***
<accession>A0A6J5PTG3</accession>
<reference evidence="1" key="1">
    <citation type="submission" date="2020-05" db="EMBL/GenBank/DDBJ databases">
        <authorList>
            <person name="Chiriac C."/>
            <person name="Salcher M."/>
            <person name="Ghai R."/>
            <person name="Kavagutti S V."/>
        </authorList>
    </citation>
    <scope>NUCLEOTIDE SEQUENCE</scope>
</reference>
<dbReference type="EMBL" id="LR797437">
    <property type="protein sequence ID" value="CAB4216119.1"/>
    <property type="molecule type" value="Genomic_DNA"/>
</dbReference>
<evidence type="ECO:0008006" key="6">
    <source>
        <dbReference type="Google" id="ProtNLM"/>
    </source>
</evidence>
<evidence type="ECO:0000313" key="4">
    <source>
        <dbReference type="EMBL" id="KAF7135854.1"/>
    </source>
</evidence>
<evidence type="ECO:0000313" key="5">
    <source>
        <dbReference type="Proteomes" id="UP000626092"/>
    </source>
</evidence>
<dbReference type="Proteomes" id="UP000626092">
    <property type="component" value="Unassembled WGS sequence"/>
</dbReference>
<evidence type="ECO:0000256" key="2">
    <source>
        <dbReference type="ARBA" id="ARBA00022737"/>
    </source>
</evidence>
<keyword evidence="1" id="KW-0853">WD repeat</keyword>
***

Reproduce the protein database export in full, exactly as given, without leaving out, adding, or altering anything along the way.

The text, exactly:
<accession>A0A6J5PTG3</accession>
<reference evidence="1" key="1">
    <citation type="submission" date="2020-05" db="EMBL/GenBank/DDBJ databases">
        <authorList>
            <person name="Chiriac C."/>
            <person name="Salcher M."/>
            <person name="Ghai R."/>
            <person name="Kavagutti S V."/>
        </authorList>
    </citation>
    <scope>NUCLEOTIDE SEQUENCE</scope>
</reference>
<dbReference type="EMBL" id="LR797437">
    <property type="protein sequence ID" value="CAB4216119.1"/>
    <property type="molecule type" value="Genomic_DNA"/>
</dbReference>
<evidence type="ECO:0008006" key="6">
    <source>
        <dbReference type="Google" id="ProtNLM"/>
    </source>
</evidence>
<evidence type="ECO:0000313" key="4">
    <source>
        <dbReference type="EMBL" id="KAF7135854.1"/>
    </source>
</evidence>
<evidence type="ECO:0000313" key="5">
    <source>
        <dbReference type="Proteomes" id="UP000626092"/>
    </source>
</evidence>
<dbReference type="Proteomes" id="UP000626092">
    <property type="component" value="Unassembled WGS sequence"/>
</dbReference>
<evidence type="ECO:0000256" key="2">
    <source>
        <dbReference type="ARBA" id="ARBA00022737"/>
    </source>
</evidence>
<keyword evidence="1" id="KW-0853">WD repeat</keyword>